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Critical Tree Restoration at U.S. Air Force Base Defies Expectations

Critical Tree Restoration at U.S. Air Force Base Defies Expectations

Published 04-26-22

Submitted by P&G

Pallets of Charmin toilet paper
  • 12,000 acres of slash pine destroyed by hurricane now turned into paper
  • Longleaf pine restoration timeline shrinks from 35 years to 3-5 years as Base and the Arbor Day Foundation shift strategy post-storm and work together to replant
  • P&G helps fund project through its responsible forestry commitment

In October of 2018, Hurricane Michael passed directly over Tyndall U.S. Air Force Base near Panama City, Florida. The Category 5 storm destroyed 12,000 acres of mature slash pine trees surrounding the area. While the Air Force Base had funding for the cleanup, support was needed to replace the trees and ensure a healthy, forested future in an environment considered to be one of the most diverse ecosystems outside of the tropics.

Enter the Arbor Day Foundation, a nonprofit organization that for the last 50 years has distributed and planted nearly 500 million trees in more than 50 countries. With the support of its partners like Procter & Gamble, the Arbor Day Foundation has committed to replenish the forest surrounding the base in a sustainable way that will ensure the ecosystem thrives for years to come. Since the hurricane, the Arbor Day Foundation’s team has worked closely with the U.S. Fish and Wildlife Service and Tyndall Air Force Base’s natural resources department to bring to life a restoration plan that best fits the land’s needs.

The plan started with ensuring no rubble from the storm went to waste. The team sent timber scraps to local paper mills where they were used to produce paper and fuel the papermaking machines. This was no easy feat: The cleanup portion of the project took 1.5 years to complete.

Since then, the Arbor Day Foundation and its partners have donated over 3.5 million seedlings. The original pre-storm longleaf pine restoration timeline shrunk from 35 years to an estimated 3-5 years thanks to strategy shifts after the storm. Commanders from the base have joined in, going out to the grounds themselves to plant trees.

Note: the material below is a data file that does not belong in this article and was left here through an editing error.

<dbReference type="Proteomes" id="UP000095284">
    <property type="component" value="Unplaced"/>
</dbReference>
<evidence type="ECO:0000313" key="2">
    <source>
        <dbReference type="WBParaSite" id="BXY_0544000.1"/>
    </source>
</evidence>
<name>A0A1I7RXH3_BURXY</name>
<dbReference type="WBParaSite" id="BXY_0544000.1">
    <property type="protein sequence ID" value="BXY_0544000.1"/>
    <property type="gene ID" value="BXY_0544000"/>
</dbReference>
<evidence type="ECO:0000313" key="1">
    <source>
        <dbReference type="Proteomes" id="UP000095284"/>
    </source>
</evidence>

view of forest with smoke

    One of the biggest benefactors from the restoration are the animals that call the land home. There were 19 local species impacted by the hurricane’s destruction, including the endangered gopher tortoise, which is being closely monitored by certified foresters overseeing the project. The Arbor Day Foundation and its planting partners are working to ensure biodiversity in the growing forest can thrive.

    Over the last year, almost 3,000 acres have been restored. The number of trees put in the ground is equivalent to 300 tons of air pollutants removed, which is enough oxygen to support over 15,000 people. As trees are important for people’s wellbeing, continued progress in this effort will benefit the service members at Tyndall Air Force Base and surrounding communities.

    The Arbor Day Foundation joined Tyndall Air Force Base at its annual Earth Day event to celebrate the tree-planting collaboration and share details about sustainable tree restoration with community members. Procter & Gamble, a funder of the project and many other restoration programs in areas devastated by natural disasters, donated a truckload of Charmin toilet paper to the base in addition to the tree-planting support. The company’s “Protect, Grow, Restore” responsible forestry strategy helps to ensure the continued growth of forests now and for generations to come. Charmin is proud to get behind the project and ensure those on the base “Enjoy the Go!”

    Procter & Gamble Logo



    P&G defines our commitment to sustainable development as "ensuring a better quality of life for everyone, now and for generations to come." We have a long heritage as a sustainability leader and we remain committed to improving consumers' lives through P&G brands and by contributing to the sustainability of our planet and the communities in which we live and work.

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